Many fleets are keeping equipment longer than they have in the past, which is having a direct impact on maintenance costs and, therefore, the need for breakdown services, Moore said in the report.

"The older it gets, the more maintenance becomes an issue," he said,

adding that the cost of diesel and the labor shortage is increasing roadside repair expenses. "For service providers, fuel costs hit them as well."

Emergency roadside services: How they get on-scene

In this atmosphere where breakdowns are more likely, professional drivers, fortunately, have more options than ever in reaching emergency roadside services. Some of these services are app-based, many are both app- and web-based, and all are just a cellphone call away. Truck driving is an especially difficult job—and all the companies that FleetOwner contacted emphasized that their No. 1 job is—as painlessly as possible—bailing truckers out of stressful situations.

FleetOwner spoke with representatives from Dickinson Fleet Services, which is a division, as of this year, of Cox Automotive; ServiCase, owned by FleetNet America; and truck stop operators TravelCenters of America (TA) and Love's Travel Stops. Other organizations such as MobiCare and Roadside Masters lent information and advice on the fastest and most comprehensive way for truckers to extricate themselves from the tight spot of roadside breakdowns and accidents.

"Speed and urgency. That's at the top of our call," said Scott Higgs, assistant VP of vehicle operation at Cox Automotive Mobility Fleet Services of Dickinson Fleet Services, which is a "brick-and-mortar operation" hailed by app, website, or phone with more than 1,000 service trucks that operate out of the lower 48 states and 22 service locations with five to 30 service technicians in each location.

Dickinson's mobile roadside assistance vehicles are available 24/7/365, according to Higgs. Dickinson services 8,000-plus fleets nationwide and performs more than 500,000 repairs annually. The company performs what it calls "dedicated on-site," where 300 or so of its units go and stay at fleet terminals to perform scheduled service. Their motto is "Cox Mobility, when speed and urgency matters," he said.

Meanwhile, ServiCase is more like a go-between—a search tool between service providers and fleets and drivers. It's like Uber for emergency breakdown services, said Jeffrey Godwin, president of FTI Groups and VP of software solutions for FleetNet America, which owns ServiCase. "Tools like this just help us connect better to the service provider community. Our role is really about supporting service providers," Godwin told FleetOwner.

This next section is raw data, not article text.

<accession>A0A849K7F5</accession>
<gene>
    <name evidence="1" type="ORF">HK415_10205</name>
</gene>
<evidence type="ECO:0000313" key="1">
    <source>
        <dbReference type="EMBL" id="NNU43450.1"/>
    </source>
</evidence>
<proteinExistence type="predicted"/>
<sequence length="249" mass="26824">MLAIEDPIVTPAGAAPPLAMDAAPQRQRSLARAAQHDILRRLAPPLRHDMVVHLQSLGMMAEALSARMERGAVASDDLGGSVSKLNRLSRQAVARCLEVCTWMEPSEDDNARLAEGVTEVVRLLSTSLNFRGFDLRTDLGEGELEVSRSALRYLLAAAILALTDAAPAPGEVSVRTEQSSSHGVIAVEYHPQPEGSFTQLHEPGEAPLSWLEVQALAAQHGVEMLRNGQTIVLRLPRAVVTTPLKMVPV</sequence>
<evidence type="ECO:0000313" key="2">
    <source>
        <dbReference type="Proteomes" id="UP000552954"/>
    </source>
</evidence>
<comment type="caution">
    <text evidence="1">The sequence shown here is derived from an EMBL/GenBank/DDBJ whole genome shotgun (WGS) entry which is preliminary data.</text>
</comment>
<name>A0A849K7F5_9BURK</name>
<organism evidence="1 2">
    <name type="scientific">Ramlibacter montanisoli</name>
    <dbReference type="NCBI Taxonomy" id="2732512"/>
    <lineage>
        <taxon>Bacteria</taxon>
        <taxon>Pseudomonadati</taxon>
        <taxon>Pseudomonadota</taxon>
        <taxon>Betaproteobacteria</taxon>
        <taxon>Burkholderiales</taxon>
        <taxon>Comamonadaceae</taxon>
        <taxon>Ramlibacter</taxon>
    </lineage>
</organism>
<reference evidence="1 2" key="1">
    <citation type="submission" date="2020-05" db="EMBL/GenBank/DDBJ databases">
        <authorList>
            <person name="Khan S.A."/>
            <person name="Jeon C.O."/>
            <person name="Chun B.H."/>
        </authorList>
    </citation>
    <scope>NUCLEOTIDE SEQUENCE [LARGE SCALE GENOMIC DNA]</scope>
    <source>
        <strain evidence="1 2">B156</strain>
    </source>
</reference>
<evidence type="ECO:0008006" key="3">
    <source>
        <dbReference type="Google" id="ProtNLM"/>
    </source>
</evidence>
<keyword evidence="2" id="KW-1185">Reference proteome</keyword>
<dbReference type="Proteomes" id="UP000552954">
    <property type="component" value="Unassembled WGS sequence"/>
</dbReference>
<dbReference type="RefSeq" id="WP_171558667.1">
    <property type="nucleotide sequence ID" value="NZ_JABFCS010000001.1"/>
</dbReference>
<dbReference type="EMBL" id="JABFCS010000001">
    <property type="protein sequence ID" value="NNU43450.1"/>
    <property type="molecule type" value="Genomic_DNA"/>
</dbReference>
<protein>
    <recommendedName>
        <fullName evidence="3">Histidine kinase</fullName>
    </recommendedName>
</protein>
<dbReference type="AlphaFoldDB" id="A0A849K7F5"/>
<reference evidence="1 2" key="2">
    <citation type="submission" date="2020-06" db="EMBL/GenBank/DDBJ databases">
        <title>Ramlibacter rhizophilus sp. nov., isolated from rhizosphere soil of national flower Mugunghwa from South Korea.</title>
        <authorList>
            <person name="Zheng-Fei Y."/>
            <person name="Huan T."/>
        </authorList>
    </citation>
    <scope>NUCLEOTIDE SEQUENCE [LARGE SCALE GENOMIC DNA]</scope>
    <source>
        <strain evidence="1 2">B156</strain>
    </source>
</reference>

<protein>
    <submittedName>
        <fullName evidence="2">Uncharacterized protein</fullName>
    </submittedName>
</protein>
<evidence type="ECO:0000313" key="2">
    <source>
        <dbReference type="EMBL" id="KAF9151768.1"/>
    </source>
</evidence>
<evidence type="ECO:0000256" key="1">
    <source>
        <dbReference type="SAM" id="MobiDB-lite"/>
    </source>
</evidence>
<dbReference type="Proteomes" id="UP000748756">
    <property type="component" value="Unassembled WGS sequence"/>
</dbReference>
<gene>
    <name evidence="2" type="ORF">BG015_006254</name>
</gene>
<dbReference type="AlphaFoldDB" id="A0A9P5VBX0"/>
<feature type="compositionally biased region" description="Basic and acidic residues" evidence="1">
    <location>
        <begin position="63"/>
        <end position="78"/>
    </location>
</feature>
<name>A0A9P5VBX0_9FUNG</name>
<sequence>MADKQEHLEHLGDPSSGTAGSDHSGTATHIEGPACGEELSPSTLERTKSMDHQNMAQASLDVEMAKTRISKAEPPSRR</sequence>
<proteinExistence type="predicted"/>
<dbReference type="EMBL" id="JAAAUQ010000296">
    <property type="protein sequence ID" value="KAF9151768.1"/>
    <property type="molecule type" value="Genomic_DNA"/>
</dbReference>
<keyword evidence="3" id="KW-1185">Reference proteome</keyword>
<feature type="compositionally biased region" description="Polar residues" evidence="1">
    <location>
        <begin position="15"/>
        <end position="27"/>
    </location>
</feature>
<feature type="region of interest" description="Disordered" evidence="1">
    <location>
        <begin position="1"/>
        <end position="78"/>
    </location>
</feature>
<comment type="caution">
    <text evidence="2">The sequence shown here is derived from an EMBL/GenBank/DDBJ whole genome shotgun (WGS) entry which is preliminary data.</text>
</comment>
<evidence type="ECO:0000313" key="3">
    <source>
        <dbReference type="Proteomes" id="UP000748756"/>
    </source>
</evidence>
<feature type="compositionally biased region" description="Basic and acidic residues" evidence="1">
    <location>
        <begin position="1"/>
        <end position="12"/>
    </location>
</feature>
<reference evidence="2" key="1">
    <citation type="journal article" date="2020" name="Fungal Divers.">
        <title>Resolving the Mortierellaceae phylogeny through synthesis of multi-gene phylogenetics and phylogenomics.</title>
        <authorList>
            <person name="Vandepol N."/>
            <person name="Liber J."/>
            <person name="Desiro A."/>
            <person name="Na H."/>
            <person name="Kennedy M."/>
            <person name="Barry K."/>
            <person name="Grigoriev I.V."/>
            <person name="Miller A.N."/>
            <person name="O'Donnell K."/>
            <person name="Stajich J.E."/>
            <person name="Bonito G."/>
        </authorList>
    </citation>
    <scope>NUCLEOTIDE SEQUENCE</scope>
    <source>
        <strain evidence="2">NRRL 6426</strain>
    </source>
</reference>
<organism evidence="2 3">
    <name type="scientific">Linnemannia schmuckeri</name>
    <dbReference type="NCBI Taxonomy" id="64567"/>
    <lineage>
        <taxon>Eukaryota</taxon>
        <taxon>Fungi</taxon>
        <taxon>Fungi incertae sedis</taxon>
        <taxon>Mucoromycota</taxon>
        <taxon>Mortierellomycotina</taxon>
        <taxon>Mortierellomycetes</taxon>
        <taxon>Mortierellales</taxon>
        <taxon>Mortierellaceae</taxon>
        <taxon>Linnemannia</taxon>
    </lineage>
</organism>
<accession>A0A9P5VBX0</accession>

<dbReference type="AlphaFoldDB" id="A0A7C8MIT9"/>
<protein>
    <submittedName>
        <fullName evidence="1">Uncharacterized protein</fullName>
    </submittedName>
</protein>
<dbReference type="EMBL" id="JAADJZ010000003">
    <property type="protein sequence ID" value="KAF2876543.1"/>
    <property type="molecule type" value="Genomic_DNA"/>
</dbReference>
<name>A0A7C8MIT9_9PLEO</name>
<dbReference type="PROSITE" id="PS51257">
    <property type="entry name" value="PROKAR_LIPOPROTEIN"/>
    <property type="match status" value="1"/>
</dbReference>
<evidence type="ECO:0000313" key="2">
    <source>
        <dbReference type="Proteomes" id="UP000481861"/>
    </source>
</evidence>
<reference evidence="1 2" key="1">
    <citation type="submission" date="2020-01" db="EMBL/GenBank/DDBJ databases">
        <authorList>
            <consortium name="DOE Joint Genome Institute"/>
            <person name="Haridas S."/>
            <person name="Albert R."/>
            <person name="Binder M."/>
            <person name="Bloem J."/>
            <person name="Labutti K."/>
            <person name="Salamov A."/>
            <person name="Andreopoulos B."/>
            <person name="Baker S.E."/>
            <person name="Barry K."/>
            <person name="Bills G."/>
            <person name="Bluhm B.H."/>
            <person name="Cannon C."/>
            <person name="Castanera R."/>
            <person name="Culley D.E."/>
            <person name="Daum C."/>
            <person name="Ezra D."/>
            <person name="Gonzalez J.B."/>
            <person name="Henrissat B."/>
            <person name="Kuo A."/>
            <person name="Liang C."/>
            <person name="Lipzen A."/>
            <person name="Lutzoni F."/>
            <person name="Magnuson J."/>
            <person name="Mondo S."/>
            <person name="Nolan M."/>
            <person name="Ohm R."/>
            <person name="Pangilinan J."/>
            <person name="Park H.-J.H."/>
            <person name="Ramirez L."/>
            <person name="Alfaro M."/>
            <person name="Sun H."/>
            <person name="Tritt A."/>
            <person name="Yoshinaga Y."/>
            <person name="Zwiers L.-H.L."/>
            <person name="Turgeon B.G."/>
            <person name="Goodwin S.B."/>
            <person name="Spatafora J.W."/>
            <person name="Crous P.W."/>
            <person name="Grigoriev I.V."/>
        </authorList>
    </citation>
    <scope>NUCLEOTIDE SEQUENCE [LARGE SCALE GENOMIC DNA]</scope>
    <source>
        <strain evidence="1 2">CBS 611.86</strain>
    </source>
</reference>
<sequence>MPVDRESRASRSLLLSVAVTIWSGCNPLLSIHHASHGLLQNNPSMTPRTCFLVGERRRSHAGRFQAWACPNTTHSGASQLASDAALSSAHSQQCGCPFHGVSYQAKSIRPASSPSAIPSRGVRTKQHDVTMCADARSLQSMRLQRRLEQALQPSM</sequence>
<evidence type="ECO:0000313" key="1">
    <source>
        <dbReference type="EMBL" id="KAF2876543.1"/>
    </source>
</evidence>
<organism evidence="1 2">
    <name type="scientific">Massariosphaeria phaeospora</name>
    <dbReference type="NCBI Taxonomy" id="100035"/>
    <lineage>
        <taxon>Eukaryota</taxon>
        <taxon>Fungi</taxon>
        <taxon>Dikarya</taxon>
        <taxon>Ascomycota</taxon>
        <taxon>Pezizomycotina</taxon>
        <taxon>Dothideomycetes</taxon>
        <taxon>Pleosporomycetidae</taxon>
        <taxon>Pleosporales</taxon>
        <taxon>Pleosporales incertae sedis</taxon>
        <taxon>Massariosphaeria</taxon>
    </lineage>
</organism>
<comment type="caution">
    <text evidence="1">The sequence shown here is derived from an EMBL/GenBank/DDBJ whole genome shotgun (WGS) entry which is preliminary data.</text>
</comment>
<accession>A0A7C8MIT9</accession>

See also: The benefits of on-site maintenance

ServiCase allows fleets to register for free, and it's a web-based breakdown management system that provides carriers and small fleets the ability to electronically search for providers, dispatch roadside retrieval jobs, and track events, according to Godwin and the ServiCase website. It provides access to thousands of registered towing, mechanic, and roadside service providers and will digitally dispatch the service request when a provider is connected. ServiCase provides not only 24-hour towing and recovery but also truck repair, maintenance, and commercial tire repair and replacement.

ServiCase also is a free breakdown management system that allows fleet managers to track ETAs to a service location through completion of the job, including event status, photos, invoicing, ratings, and private notes. Service providers upload their locations, rates, and insurance providers, and the service does the rest, Godwin said. ServiCase can even be integrated into mobile apps so carriers can log in and manage their own reports on breakdown events, he said.

"This is something that the market has been requesting for a while. The biggest thing these customers need is more real-time information. They don't want to find out the price of an event two weeks later. Everybody is looking for 'Uber-ization,'" he said, and ServiCase provides just such a service to fleets and professional drivers.

Tires, unsurprisingly, are the most common cause of breakdown events to which Dickinson and ServiCase respond, Higgs and Godwin both noted.

This article originally appeared on

About the Author

Scott Achelpohl